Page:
On (or Off) Facebook

Recently, I’ve read a lot of articles about how jealous Facebook makes us of our friends’ seemingly perfect lives. But they don’t ring any bells with me.

Blogs, yes, absolutely. Blogs are often carefully edited to show only the prettiest, most presentable aspects of a person’s life. They centre around smiling children and perfectly iced cupcakes and adventures in winter wonderlands. It’s easy (for me) to see how readers might take blogs at face value and feel jealous of the writer’s apparently perfect life.

Conversely, I can also see how the more or less unlimited word count gives bloggers an opportunity to write honestly and in depth about the sadder side of life; a more open blog can be a reassuring voice to somebody who feels that they are going through difficulties all alone.

But Facebook?

My Facebook isn’t like that.

If Facebook is to be believed, many of my friends spend their lives in a perpetual state of hungover rage. My news feed is a litany of idiot customers, incompetent bus drivers, unreliable delivery people, screaming children, unreasonable managers, drunken YouTube binges, intolerance towards knitters, disappointing pay rises, and abuse aimed at X Factor entrants. Other than the occasional set of holiday snaps, there’s nothing in my news feed I ever feel envious of.

Which is odd given that some of my friends have great jobs and happy relationships and cute pets and fun hobbies and, contrary to what their status updates might suggest, are generally rather fond of their children.

Rather than an opportunity to glamourise their lives and brag about their hair cuts, Facebook has become a place to let off steam.

And I do get it because I use it the same way. Recently, my wall has turned into a running commentary on my work’s central heating situation (“We have heat!”; “I’m wearing gloves whilst typing!”) peppered with the occasional random question (“What toy did Santa never bring you?”). I pop onto Facebook to alleviate my boredom, and if I’m bored, the chances are my status updates will be boring, too.

But I remember a time when I didn’t get bored. If I had a quiet moment, I would pick up a book or play with my cats or mentally prepare another first chapter of a novel I'd never write.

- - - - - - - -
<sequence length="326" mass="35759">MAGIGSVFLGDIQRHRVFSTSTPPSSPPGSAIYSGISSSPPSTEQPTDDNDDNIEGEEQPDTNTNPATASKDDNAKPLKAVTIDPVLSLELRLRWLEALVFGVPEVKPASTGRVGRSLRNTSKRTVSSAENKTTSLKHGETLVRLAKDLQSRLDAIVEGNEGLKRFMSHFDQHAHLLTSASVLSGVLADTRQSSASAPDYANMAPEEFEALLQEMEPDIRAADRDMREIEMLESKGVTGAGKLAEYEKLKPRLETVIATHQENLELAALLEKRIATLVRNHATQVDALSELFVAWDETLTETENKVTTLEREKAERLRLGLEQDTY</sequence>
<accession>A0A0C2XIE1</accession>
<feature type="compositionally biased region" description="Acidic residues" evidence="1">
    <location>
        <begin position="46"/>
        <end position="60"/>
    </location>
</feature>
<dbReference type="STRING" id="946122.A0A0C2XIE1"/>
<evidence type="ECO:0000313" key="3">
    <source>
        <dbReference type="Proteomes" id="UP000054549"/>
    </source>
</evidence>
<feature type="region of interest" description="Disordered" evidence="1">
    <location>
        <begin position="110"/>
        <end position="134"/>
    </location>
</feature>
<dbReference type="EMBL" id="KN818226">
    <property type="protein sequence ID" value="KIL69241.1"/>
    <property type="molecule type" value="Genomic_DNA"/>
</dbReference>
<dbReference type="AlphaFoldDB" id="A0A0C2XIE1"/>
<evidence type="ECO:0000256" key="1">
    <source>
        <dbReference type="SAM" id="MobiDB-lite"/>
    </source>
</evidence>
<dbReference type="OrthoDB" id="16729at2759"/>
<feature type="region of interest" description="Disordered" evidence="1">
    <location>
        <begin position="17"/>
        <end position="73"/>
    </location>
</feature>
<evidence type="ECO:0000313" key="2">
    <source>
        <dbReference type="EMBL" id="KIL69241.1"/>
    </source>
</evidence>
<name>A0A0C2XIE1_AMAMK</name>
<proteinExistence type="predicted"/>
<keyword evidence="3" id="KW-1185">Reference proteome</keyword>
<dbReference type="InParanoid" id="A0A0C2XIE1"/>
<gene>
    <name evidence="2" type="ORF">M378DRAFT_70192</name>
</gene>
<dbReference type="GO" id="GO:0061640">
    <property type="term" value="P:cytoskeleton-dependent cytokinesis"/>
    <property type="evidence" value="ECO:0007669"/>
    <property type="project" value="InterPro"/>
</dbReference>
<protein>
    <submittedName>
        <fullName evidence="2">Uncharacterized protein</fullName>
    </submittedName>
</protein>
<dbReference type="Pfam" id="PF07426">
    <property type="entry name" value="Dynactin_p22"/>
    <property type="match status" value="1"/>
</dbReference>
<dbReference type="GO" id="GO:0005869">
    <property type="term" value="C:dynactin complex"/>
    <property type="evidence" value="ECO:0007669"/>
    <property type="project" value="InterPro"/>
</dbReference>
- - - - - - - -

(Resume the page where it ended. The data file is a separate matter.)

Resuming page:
Lately, when I’ve had quiet moments, I’ve logged into Facebook and felt irritated by the lack of interesting comments in front of me. Rather than seeking out ways of entertaining myself, I’ve sat and hit refresh a bunch of times in the hopes that somebody else would present some entertainment to me. Generally all they had to offer was a Blondie video.

A couple of weeks ago, I decided I’d had enough. I had a load of books sitting waiting on my Kindle and a ton of projects I was failing to get around to, and here I was wasting all this time on Facebook.

And, besides, I wanted some peace and quiet, a break from the constant stream of status updates.

So I stopped logging in.

And I didn’t miss it.

In fact, I felt happier without it.

Friends still sent me emails and text messages, and there was something a lot nicer about receiving a message meant just for me than hitting the “like” button on another generic update.

When the phrase, “I’m bored!” popped into my head, rather than trying to turn it into a status update and prompt a conversation, I would notice the thought... and forget about it. Likewise, when petty irritations crossed my path, rather than working myself up into a rage by dissecting them on Facebook, I'd shrug and let them go.

Over the last few weeks, when I've met up with people - whether socially or accidentally - we've been able to have conversations full of small talk rather than cutting each other off with a, "Yeah, you said that on Facebook."

And I’ve been getting on with so many of the things I wouldn’t usually “have time for”.

I’m not sure I’m ready to actually ditch Facebook. I have a couple of cousins I really only keep up with via Facebook. The majority of my social arrangements are made via Facebook. It’s an easy place to share pictures from nights out, to get recommendations for plumbers, and to offer round your mountain of unwanted books. But I’m definitely ready to have it take a back seat in my life. I’m ready to stop automatically signing in every time I switch on a machine. I'm ready to keep a few more of my thoughts to myself.

What about you? Do you use Facebook? Would you consider doing without it or is it an integral part of your life?

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